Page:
To hear my brother tell the story of trying to achieve that exact shot is to see a man describing the story of his life. Max has packed a massive amount into a lifetime and he is still doing it. And doing it so effortlessly. He didn’t even seem to mind that on the one night that TV1 News did a story about him, pointing out that he was a unique New Zealander having seen three new millennium sunrises in 24 hours (in Antarctica, Kiribati and the Arctic), Judy Bailey announced to the nation that “Max is Keith Quinn’s brother!”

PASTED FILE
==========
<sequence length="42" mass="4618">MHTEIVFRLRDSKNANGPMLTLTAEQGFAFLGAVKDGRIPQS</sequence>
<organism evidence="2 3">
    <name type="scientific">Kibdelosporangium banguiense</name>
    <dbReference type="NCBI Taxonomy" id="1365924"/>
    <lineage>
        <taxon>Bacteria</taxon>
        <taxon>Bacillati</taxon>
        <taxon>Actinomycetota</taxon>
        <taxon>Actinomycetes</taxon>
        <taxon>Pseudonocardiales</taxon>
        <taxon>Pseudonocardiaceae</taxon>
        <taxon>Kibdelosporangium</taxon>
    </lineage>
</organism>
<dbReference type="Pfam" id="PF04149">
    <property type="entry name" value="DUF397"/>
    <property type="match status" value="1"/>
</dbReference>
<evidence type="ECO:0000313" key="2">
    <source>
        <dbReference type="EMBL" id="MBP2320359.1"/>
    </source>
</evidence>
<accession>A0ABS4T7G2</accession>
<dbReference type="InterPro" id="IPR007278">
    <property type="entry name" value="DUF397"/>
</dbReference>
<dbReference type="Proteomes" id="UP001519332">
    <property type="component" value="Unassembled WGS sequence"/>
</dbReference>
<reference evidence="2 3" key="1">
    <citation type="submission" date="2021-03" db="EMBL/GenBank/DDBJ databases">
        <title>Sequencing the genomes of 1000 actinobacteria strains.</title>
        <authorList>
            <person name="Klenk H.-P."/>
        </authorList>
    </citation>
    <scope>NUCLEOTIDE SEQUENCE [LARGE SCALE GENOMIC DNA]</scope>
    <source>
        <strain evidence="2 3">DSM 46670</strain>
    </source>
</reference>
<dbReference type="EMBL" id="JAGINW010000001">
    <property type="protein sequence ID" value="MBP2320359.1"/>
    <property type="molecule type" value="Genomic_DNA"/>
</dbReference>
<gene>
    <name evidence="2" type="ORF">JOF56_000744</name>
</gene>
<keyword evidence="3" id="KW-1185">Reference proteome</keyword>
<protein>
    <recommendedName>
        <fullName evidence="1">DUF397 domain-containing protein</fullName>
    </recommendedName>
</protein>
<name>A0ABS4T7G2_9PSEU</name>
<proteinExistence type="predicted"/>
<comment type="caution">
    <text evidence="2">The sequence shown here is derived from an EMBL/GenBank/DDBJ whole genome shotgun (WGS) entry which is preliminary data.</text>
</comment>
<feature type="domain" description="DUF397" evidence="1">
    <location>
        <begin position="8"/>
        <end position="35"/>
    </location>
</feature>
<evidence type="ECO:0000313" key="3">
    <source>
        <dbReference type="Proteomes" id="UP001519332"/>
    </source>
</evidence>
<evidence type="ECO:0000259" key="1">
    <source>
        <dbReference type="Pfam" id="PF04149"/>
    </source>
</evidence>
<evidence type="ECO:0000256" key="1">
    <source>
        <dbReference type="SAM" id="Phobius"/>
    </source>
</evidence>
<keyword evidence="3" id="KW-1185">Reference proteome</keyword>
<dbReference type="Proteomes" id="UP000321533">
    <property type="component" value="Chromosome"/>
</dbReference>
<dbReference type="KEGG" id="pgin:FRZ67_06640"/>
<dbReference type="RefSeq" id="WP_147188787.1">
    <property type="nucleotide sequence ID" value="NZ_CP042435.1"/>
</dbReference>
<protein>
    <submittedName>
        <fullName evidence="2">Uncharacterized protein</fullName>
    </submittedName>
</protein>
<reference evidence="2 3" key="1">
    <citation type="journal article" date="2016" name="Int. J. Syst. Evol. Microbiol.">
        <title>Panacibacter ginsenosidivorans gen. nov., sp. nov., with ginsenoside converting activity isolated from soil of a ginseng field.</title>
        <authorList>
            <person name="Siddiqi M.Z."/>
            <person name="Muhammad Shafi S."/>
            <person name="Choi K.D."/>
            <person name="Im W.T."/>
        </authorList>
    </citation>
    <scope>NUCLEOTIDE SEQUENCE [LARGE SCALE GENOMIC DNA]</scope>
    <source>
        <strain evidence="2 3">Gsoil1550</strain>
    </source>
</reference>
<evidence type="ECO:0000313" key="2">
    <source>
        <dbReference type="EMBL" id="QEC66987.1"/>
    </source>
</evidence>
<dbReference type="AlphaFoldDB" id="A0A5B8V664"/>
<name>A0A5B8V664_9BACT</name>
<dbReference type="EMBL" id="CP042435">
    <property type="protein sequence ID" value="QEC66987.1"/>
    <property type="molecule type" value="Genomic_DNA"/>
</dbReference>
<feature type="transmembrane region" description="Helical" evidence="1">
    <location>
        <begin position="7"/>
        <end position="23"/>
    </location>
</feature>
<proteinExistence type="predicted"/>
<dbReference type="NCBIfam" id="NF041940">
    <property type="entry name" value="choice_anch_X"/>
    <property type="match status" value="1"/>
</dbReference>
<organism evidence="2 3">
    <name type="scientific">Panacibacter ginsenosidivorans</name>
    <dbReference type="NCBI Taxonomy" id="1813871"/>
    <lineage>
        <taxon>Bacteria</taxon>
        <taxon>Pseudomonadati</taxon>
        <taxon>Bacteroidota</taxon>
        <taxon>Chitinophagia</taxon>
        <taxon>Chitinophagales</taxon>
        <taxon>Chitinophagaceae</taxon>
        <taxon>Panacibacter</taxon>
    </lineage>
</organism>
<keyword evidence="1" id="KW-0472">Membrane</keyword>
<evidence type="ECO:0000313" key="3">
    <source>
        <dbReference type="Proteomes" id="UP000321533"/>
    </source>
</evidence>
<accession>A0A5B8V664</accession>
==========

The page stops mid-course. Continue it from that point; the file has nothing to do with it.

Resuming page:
When I sat down to write this piece Max was off to film a nature series in Taiwan for a National Geographic Wild series – having just completed stints in Mexico, China and Tibet. Will this cheerful, lovely man – whose grandkids call him ‘Funny Max’ – ever stop?

Max and Carol Quinn – a great team

At this moment in time we in the family doubt if he will ever know how to.

 

The brothers left to right are; Keith, Max, George and Harry Quinn